Our course in morality seems to me to have great parallels to the trajectory of the economic realities of our culture. We have not yet fully appreciated our fiscal bankruptcy, we have not begun to understand the cost of our moral bankruptcy. That day will dawn. When it does, advocates for scriptural morality will certainly need a more cogent message than “We told you so.” But to do that, we need to understand why and how the great Sexual Morality Bubble became so attractive and what we contributed to allowing the godly narrative to become unconvincing. Let us for now spend more time on our own optical lumber.

  5. Archer_of_the_Forest says:

    (for a discussion of why these texts indict homosexual practice per se go here, pp. 46-50, 56-57, 72-73).

    Does anyone know the link in the article that he is referring to at the end of the 9th paragraph? That appears to be a dead link in the article, and I would like to read it.

  6. Ross says:

    #5: I’m not certain, but it might be here (PDF link).

  7. Undergroundpewster says:

    Why do Gagnon’s arguments fall on deaf ears? Is it because scripture is not considered authoritative any longer?

  8. DTerwilliger says:

    I’d like to follow-up with what #4 Frank had to share. I think it is very important to ask the questions he mentioned and look at what “our” (the traditionalists/conservatives) contribution to the mess has been. In doing so, I’d like to suggest a very unpopular perspective – one that doesn’t sell well even in many of the most orthodox of settings – and that is our casualness about marriage, divorce and remarriage within the church. I am not suggesting that the answers to this problem is an easy one. But, on the flip side, there is really very little teaching in the church today about just What is Marriage? and why should it matter to Christians today? Marriage does matter to God – the first covenant given to man in Genesis – and divorce is a very serious deviation from the Biblical norm which has been plowed under by a “no-fault” attitude within our culture and now in the Church. If we wonder why sexual relationships of all sorts (i.e., disordered forms such as homosexuality, multiple partners, the prevalence of fornication, and adulterous affairs etc) are surging into the life of the Body of Christ, then we must ask, “What doors have been opened to let these sinful issues stream in?” I would like to humbly suggest that one answer may be our casual, laissez-faire, attitude of acceptance of divorce – under pretty much any condition for members of the Church – be seriously considered. This problem has redefined the cultural pond of America and we ignore it our peril.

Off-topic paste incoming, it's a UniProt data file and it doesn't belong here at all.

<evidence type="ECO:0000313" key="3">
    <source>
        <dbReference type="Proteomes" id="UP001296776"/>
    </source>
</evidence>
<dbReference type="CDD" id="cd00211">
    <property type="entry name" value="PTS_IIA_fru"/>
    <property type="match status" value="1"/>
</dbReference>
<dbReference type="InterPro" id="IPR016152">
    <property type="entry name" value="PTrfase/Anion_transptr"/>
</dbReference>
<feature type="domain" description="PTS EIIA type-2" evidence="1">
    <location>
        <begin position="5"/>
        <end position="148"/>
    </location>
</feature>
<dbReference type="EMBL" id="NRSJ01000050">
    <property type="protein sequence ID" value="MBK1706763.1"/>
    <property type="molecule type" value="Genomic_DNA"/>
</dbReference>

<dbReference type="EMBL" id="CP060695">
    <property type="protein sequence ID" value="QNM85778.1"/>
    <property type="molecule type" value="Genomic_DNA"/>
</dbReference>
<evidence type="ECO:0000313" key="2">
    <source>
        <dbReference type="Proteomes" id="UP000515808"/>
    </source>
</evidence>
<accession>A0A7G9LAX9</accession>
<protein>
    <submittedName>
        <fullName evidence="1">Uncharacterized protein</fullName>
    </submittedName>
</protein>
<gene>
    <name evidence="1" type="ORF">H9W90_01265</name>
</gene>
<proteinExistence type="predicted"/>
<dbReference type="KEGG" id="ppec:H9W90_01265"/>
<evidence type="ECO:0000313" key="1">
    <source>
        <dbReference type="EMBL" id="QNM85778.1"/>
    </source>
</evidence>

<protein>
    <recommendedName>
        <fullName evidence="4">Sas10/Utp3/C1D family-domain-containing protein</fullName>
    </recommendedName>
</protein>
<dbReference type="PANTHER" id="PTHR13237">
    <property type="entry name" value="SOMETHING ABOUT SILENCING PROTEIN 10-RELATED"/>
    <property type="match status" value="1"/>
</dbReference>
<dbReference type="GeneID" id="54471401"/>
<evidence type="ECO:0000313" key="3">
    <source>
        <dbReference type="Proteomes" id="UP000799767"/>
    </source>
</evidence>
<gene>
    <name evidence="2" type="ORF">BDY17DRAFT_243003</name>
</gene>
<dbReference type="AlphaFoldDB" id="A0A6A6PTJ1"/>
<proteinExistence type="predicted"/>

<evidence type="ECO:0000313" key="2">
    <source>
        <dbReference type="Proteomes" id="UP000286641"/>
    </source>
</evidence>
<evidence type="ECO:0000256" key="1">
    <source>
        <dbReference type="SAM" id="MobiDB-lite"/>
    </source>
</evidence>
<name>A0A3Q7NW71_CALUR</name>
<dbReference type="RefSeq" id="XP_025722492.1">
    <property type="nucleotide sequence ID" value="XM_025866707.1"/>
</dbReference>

9. Undergroundpewster says:

    #8
    I agree.
    Divorce and remarriage in the Church were among the early dominoes to fall.

  10. Jon says:

    Frank, DTerwilliger, and UP are hitting on something important. (I also like the fact that Frank is aware of the dangers of pride and self-righteousness in the “congenial task of bewailing the sins of others” — CS Lewis.)

    The fact that “orthodox Anglicans” (and their counterparts in other denominations) allowed very permissive attitudes about to divorce to become commonplace is really critical to understanding the skepticism of centrist Episcopalians about traditionalist rhetoric about gay ordinations and SSUs since 2003.

    We argue that we are NOT animated by slavering hatred of gay folks, but instead are simply being motivated out of an issue of scriptural authority (etc.).